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Arbjan and Marinela Lika
Arbjan Mazniku

Arbjan Mazniku is one of MJAFT's founders and was in charge at its policy department until September 2007.

"I believe MJAFT has been very successful in redefining the concept of protesting in Albanian society. Protest in Albania was closely associated with requesting either a change of regime, or of government, and as such, was often violent. Protesting was also quite 'totalitarian' as people usually went out only in extremely large numbers, requesting holistic solutions to their problems."

Arbjan recalls the fall of the regime in 1991:

"At the time I was 12. I remember people from the regime talking about 'dark forces' at work to destroy the system. I had these mixed feelings of awe and admiration for these 'dark forces'. Sometimes I pictured them in hoods as thieves that would break into our houses, then as glorious fighters that would change Albania into something similar to the world I saw on Italian television.

The day the statue of Hoxha was toppled, we did not go to school. My dad returned early from work, which was unusual. We learned what was happening from people in the neighbourhood, as TV and radio gave no news of the events.

I sneaked out of the house and went to the rally in the centre of town. There were tens of thousands of people and a sense of liberation gripped the crowd. I ran after the statue that was dragged to the student city.

I was in real trouble when I returned home. I have never seen my father angrier and more scared than on that day."

The year 1997 was another turning point.

"It was a period that seemed like a miracle. Everyone had plenty of money in their hands. People were selling their cars, businesses, houses, or anything they could, to invest the money in "the firms" in the hope that this would allow them to buy better ones latter. The 'firms' turned out to be pyramids and collapsed, taking down with them everything people had. There was no public order and for a few weeks we were in a total state of anarchy. Millions of weapons were in people's hands and I remember with grief the nights where the sky would light up from millions of bullets shot into the sky. It was as if we were at war only without an enemy."

"The '97 crises not only hurt the economy and the state it hurt the Albanian's self-esteem. When the Kosovar exodus began, Albanians went out of their way to help their fellows. I remember talking to some of the relief agencies staffers who were saying that the refugee camps they were building were remaining half empty. All over the country, families of four turned overnight into families of seventeen. People were helping with everything from food, clothing and shelter to blood for the wounded. The public reaction to the crisis not only helped the Kosovars, it helped Albanians believe that good things could come out of their common effort."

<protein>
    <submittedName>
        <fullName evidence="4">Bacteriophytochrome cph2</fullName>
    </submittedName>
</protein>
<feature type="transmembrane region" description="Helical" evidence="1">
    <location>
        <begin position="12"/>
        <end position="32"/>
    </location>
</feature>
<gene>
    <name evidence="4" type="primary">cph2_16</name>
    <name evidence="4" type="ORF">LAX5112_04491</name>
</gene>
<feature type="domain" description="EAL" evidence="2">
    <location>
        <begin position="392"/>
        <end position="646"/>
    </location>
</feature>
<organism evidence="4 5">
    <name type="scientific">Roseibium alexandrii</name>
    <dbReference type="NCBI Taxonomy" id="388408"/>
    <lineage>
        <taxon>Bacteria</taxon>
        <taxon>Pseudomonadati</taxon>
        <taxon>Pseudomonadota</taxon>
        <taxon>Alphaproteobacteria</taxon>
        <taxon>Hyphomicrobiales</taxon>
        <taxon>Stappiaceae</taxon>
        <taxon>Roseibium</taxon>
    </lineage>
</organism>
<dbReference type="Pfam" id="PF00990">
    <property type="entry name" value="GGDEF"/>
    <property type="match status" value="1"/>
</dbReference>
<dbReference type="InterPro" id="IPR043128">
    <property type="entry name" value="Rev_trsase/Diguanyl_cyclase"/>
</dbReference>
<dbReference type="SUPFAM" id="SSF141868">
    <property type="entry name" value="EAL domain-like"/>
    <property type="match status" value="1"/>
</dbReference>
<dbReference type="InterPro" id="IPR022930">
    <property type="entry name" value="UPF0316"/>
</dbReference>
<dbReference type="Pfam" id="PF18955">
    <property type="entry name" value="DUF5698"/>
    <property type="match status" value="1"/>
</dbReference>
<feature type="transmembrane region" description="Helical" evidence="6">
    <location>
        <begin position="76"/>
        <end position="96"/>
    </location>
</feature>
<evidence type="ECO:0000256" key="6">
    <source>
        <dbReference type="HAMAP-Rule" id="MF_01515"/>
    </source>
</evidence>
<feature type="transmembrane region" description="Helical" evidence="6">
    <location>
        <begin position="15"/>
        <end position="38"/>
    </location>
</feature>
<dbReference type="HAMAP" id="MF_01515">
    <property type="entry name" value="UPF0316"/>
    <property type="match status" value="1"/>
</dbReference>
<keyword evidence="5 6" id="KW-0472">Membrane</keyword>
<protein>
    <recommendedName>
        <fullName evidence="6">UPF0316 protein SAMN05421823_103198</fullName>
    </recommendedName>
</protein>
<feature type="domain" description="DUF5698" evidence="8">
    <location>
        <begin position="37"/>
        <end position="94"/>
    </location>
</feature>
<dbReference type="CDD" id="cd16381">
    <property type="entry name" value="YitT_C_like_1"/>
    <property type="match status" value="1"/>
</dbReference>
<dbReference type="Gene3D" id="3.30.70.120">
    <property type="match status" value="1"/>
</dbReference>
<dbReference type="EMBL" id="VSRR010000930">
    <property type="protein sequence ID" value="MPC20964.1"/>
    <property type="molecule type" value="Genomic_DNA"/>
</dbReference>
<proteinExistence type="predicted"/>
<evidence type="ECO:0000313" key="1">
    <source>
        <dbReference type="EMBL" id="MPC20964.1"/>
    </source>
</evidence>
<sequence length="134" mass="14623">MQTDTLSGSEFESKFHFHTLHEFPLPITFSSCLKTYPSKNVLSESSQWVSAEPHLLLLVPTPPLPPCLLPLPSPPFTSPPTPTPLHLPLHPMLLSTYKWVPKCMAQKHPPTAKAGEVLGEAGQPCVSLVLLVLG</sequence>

Arbi studied at the University of Tirana's School of Journalism. He ran the National Debate Association, together with Marinela Lika (another of MJAFT's founders). Arbjen and Marinela (Ina) Lika later became husband and wife.

When the idea for a MJAFT campaign was born, Arbjan and his fellow founders approached the Dutch embassy which had just funded a small tournament within his debate program. They were stunned when they heard  their new much more ambitious proposal  had been approved.

Arbjan describes the motivation behind MJAFT:

"After you travel a bit around the world and you return to Albania your perspective on things at home changes. People can get used to a lack of electricity, water, pot holes, and even what they expect from doctors and police. We knew that if we wanted to build a future in Albania we had to change that. We needed a way to somehow change what people expected from their everyday life.

Even in our wildest dreams at that time we did not think we were starting a movement. We thought we would just run a campaign, send a strong message, give people a pill or reality check. We picked a quote from Amartya Sen:

'The insecure sharecropper, the exploited landless laborer, the overworked domestic servant, the subordinate housewife, may all come to terms with their predicament in such a way that grievance and discontent are submerged in cheerful endurance by the necessity of uneventful survival. The hopeless underdog loses the courage to desire a better deal and learns to take pleasure in small mercies. '"

Like MJAFT's other founders, Arbjan stepped down in 2007. He is confident about Albania's future:

"Albanians are energetic and creative people. The country has gone through a series of misfortunes that have left it lagging in comparison to our neighbours. In the last ten years, Albanian society has been changing and has made colossal steps towards Europeanization. MJAFT would not have been able to exist had it not found a receptive and supportive environment all across Albania."

May 2008
ESI

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